OCEAN CITY – A debate of a recently approved compensation and benefits study was reignited this week as citizens came before the Mayor and City Council questioning the decision.
A couple of weeks ago, the Mayor and City Council approved outsourcing a study of Ocean City’s current pay and benefits, despite some thoughts expressed to have the work conducted by city staff to save money.
At that time, Ocean City Human Resource Director Wayne Evans requested the Mayor and City Council’s approval to solicit proposals for a Compensation and Benefits Study for city employees.
Evans explained the study is listed as a 2013 action item in Ocean City’s Strategic Plan. The purpose of a compensation and benefits study is to analyze, validate, and/or improve current compensation administration and classification practices but also to determine the town’s competitive standing as it related to pay and benefits comparative market through the collection and analysis of compensation and benefits survey data.
The town had estimated and budgeted $45,000 to $50,000 to fund the study in the Fiscal Year 2014 Budget. The successful vendor will be expected to provide a completed study on or before Aug. 30.
Councilwoman Margaret Pillas asked why the study could not be completed in-house by city staff to save the already allocated funding, such as when Evans conducted a Compensation and Benefits Survey in 2011.
Evans responded at that time he conducted a market study only to compare Ocean City to other comparable jurisdictions based on some benchmark positions. The survey did not expand into position classifications and employee responsibilities.
City Manager David Recor reminded the council funding for the study has already been allocated in the current fiscal year’s budget and is an initiative that will carry on into the next fiscal year fully funded.
The council voted 6-1, with Councilman Brent Ashley in opposition to approve the solicitation for proposals, to conduct a Compensation and Benefits Study. The Request For Proposal (RFP) was sent out this week.
This week’s discussion opened with Ocean City resident Herb Pawlukewicz accusing the council of swiftly making the decision to which Council Secretary Mary Knight responded not only did the council discuss the study over several weeks of budget discussions a year ago, but the study is also included in Ocean City’s strategic plan as a top priority, which the Mayor and City Council, city staff, and community members discussed at length for several months.
Pawlukewicz furthered it is his opinion Ocean City’s staff is already paid excessively and is not in need of a raise if the study were to conclude such a notion.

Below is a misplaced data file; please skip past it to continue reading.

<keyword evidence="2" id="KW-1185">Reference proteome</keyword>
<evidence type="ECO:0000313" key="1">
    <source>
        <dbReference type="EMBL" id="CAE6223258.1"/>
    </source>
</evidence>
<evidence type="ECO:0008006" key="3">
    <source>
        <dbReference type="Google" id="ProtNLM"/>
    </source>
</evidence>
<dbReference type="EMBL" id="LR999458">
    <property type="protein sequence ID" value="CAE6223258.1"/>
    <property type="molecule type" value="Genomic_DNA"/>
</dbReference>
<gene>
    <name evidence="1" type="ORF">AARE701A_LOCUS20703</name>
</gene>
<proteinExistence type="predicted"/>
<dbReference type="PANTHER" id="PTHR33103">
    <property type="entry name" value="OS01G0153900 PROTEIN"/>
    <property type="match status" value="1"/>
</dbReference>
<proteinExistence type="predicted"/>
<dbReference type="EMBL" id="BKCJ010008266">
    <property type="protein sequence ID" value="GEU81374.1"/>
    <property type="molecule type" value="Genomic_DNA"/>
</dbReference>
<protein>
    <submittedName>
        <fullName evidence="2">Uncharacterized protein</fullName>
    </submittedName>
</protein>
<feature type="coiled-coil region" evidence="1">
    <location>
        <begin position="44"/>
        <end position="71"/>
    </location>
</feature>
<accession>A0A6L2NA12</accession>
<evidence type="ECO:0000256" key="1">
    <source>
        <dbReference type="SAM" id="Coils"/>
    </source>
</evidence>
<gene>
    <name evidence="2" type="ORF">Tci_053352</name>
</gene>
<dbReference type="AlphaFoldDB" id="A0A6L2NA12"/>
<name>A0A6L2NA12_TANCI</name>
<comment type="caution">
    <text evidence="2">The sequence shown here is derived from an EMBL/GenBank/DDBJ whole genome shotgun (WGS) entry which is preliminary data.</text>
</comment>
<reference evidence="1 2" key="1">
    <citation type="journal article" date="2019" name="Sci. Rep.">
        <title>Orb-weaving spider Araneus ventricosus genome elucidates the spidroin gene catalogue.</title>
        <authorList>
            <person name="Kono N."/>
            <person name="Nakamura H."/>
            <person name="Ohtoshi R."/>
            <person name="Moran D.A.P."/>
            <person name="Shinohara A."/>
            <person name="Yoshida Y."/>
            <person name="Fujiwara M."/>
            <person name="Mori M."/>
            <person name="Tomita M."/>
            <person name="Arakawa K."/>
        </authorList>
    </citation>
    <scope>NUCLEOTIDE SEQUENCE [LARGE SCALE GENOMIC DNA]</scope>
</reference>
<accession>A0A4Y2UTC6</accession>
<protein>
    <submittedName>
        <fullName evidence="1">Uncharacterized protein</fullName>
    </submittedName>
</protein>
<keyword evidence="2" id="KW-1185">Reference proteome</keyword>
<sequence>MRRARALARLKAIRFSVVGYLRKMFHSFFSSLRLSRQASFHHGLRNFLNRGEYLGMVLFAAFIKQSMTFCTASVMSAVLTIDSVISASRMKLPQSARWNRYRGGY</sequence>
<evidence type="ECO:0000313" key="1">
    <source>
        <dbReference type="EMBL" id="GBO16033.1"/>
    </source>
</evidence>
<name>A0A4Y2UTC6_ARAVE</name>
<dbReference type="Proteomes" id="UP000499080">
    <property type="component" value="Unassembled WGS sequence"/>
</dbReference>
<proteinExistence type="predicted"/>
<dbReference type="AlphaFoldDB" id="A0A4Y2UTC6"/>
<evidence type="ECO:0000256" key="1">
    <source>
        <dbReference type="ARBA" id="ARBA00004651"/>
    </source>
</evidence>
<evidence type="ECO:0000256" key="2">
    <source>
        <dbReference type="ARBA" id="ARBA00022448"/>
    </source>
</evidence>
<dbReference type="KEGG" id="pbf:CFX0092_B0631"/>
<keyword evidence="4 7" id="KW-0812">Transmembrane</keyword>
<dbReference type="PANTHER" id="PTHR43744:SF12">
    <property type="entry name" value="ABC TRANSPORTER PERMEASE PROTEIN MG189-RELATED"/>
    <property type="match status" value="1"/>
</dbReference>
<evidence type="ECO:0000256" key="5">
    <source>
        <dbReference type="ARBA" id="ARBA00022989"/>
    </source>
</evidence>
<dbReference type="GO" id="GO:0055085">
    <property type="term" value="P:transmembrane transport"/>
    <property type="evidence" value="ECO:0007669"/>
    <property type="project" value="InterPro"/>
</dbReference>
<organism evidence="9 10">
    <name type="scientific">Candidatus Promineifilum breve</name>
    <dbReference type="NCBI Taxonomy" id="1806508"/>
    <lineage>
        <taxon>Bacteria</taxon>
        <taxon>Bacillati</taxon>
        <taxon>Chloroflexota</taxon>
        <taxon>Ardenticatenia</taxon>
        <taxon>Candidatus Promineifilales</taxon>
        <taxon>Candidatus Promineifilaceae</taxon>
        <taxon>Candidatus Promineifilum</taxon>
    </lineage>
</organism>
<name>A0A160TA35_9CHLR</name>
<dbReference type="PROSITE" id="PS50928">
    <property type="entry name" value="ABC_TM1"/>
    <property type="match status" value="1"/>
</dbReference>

“It was 2009 when any employee in Ocean City was given a COLA [Cost Of Living Adjustment], and everybody did get a step [increase] this year, which was the first in four years also,” Councilman Joe Mitrecic said.
Recor clarified only those employees who were eligible received a step increase this year.
“We do have employees who have reached the maximum of their pay grade and once you do you are not eligible for any other pay adjustment,” Recor said.
According to Mitrecic, Ocean City has 520 full-time employees and in 2013 64 were not eligible for a raise and 115 are not eligible for a raise in 2014.
“Are we unique enough that we could not use a study that someone else has done on salaries in this area? Why do we have to do a unique study?,” Ocean City resident Mac Balcom asked.
Knight reiterated the compensation and benefits study is much more encompassing than only analyzing Ocean City’s pay steps.
“People look at this like we are going to start paying people more money … it is just a fair and equitable study to do every five to six years to keep our workforce the best it can be,” she said. “We look at other areas that are much like ours that have 500-plus full-time employees, 600-plus part-time or summer time employees. It is an all-encompassing study, and just something we cannot gather ourselves. We don’t have the staff to do it.”
Councilman Dennis Dare assured the compensation and benefits study will not be “a study to sit on the shelf to gather dust” as was asserted.
“The only thing a municipality is, is a service. We provide services for our town, and most of those services are provided by people. So, if we have an $80 million general fund, $50 million plus or minus is in salaries and benefits every year. To pause and do a comprehensive study to make sure everybody’s jobs description is proper, prevent equal opportunity complaints, make sure people are being compensated for the work they do, look at internal equity, look at external equity in the salaries that are made … and rules are all changing with new minimum wages and the Affordable Care Act, so we would be irresponsible if we didn’t take a good close look at this,” Dare said. “We have to at least every five years to make it comprehensive, and that is what we are going to be doing.”